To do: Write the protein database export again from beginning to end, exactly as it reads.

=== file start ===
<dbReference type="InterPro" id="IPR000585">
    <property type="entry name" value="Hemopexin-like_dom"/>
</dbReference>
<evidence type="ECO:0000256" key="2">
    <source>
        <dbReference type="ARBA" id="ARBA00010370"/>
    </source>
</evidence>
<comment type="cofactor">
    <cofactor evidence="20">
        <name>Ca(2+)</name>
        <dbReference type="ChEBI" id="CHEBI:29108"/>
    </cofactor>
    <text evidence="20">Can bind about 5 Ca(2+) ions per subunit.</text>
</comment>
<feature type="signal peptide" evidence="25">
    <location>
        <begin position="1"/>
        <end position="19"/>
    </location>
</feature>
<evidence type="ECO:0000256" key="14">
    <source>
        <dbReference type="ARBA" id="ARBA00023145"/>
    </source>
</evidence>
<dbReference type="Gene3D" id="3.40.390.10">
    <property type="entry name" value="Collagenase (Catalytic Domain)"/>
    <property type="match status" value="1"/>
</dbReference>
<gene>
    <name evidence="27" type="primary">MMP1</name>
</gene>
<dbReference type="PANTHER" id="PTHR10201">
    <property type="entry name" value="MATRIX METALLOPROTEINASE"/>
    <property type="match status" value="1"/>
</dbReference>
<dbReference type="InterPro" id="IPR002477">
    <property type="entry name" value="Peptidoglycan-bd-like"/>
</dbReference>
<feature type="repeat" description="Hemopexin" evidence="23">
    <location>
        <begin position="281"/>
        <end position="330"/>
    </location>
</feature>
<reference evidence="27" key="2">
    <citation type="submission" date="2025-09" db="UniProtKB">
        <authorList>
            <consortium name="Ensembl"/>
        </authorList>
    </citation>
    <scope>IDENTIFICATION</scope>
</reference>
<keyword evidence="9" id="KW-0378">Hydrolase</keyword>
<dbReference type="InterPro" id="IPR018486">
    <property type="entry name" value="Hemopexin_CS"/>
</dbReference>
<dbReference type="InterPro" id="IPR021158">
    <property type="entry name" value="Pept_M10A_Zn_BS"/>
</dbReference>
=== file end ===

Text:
<dbReference type="InterPro" id="IPR000585">
    <property type="entry name" value="Hemopexin-like_dom"/>
</dbReference>
<evidence type="ECO:0000256" key="2">
    <source>
        <dbReference type="ARBA" id="ARBA00010370"/>
    </source>
</evidence>
<comment type="cofactor">
    <cofactor evidence="20">
        <name>Ca(2+)</name>
        <dbReference type="ChEBI" id="CHEBI:29108"/>
    </cofactor>
    <text evidence="20">Can bind about 5 Ca(2+) ions per subunit.</text>
</comment>
<feature type="signal peptide" evidence="25">
    <location>
        <begin position="1"/>
        <end position="19"/>
    </location>
</feature>
<evidence type="ECO:0000256" key="14">
    <source>
        <dbReference type="ARBA" id="ARBA00023145"/>
    </source>
</evidence>
<dbReference type="Gene3D" id="3.40.390.10">
    <property type="entry name" value="Collagenase (Catalytic Domain)"/>
    <property type="match status" value="1"/>
</dbReference>
<gene>
    <name evidence="27" type="primary">MMP1</name>
</gene>
<dbReference type="PANTHER" id="PTHR10201">
    <property type="entry name" value="MATRIX METALLOPROTEINASE"/>
    <property type="match status" value="1"/>
</dbReference>
<dbReference type="InterPro" id="IPR002477">
    <property type="entry name" value="Peptidoglycan-bd-like"/>
</dbReference>
<feature type="repeat" description="Hemopexin" evidence="23">
    <location>
        <begin position="281"/>
        <end position="330"/>
    </location>
</feature>
<reference evidence="27" key="2">
    <citation type="submission" date="2025-09" db="UniProtKB">
        <authorList>
            <consortium name="Ensembl"/>
        </authorList>
    </citation>
    <scope>IDENTIFICATION</scope>
</reference>
<keyword evidence="9" id="KW-0378">Hydrolase</keyword>
<dbReference type="InterPro" id="IPR018486">
    <property type="entry name" value="Hemopexin_CS"/>
</dbReference>
<dbReference type="InterPro" id="IPR021158">
    <property type="entry name" value="Pept_M10A_Zn_BS"/>
</dbReference>